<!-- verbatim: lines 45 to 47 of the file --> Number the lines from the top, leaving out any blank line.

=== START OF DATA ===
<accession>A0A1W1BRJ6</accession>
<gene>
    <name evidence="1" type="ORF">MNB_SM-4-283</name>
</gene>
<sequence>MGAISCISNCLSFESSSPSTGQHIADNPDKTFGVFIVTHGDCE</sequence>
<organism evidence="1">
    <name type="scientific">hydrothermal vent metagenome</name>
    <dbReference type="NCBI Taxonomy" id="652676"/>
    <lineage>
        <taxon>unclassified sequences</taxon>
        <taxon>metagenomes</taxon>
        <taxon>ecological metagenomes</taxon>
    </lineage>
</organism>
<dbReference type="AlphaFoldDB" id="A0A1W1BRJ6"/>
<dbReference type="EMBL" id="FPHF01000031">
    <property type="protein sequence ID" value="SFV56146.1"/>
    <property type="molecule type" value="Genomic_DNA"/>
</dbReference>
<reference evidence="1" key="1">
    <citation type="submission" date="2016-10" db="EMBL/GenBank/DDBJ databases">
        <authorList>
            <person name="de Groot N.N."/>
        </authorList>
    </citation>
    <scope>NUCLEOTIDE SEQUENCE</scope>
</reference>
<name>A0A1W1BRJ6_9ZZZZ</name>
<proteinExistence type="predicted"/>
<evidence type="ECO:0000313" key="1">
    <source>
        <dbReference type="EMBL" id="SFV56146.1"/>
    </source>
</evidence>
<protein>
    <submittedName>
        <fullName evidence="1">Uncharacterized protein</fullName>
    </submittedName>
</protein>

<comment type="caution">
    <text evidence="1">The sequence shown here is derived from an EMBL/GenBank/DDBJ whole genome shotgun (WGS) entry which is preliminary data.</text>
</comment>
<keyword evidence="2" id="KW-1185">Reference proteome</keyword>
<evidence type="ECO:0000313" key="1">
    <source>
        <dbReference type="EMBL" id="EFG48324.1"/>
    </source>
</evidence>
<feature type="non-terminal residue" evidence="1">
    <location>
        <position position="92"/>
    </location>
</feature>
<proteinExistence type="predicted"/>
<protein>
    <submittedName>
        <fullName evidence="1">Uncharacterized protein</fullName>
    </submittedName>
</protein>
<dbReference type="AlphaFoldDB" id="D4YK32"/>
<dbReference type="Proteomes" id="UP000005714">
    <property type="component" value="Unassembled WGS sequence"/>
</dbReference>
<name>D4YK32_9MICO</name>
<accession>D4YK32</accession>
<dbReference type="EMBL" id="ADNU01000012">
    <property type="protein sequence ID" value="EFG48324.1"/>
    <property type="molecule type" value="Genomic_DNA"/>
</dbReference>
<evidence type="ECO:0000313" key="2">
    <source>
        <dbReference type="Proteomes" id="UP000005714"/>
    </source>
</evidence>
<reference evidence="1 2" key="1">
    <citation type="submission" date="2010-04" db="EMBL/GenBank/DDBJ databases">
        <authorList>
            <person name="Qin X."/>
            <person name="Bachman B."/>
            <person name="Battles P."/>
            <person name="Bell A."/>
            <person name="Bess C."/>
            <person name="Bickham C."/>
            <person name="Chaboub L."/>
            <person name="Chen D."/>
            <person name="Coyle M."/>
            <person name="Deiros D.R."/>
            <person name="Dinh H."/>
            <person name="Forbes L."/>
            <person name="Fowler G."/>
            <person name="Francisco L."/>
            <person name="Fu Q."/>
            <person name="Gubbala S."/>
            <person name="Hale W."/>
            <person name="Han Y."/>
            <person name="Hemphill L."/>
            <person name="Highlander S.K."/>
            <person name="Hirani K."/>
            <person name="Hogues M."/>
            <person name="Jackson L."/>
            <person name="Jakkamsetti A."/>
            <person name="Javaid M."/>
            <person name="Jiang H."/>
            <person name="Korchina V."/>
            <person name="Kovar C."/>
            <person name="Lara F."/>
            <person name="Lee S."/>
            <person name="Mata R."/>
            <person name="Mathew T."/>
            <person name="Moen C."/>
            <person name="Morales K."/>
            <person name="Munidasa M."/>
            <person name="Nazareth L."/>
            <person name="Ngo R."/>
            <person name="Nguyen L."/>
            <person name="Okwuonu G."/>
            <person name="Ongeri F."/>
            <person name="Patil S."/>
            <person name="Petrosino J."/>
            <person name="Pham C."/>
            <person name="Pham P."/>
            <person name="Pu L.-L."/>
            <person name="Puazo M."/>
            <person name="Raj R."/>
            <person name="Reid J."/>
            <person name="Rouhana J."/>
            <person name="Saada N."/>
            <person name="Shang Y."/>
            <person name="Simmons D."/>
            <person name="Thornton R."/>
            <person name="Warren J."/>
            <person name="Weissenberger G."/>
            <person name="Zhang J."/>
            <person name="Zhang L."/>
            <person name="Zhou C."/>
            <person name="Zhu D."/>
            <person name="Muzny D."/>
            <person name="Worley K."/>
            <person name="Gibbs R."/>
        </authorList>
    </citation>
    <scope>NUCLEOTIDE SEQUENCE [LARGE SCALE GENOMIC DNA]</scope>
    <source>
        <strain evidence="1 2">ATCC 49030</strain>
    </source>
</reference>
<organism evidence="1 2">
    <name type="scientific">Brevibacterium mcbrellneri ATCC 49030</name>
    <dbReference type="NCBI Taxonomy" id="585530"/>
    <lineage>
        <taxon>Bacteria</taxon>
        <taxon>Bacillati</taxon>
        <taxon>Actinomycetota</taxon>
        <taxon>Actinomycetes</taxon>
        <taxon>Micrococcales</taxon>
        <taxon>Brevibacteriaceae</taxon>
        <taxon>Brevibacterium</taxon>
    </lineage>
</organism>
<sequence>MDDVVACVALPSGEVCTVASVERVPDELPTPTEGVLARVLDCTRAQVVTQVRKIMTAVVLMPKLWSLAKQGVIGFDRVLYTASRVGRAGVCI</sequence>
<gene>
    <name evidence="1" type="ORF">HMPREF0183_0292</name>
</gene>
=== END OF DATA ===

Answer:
    <source>
        <dbReference type="EMBL" id="EFG48324.1"/>
    </source>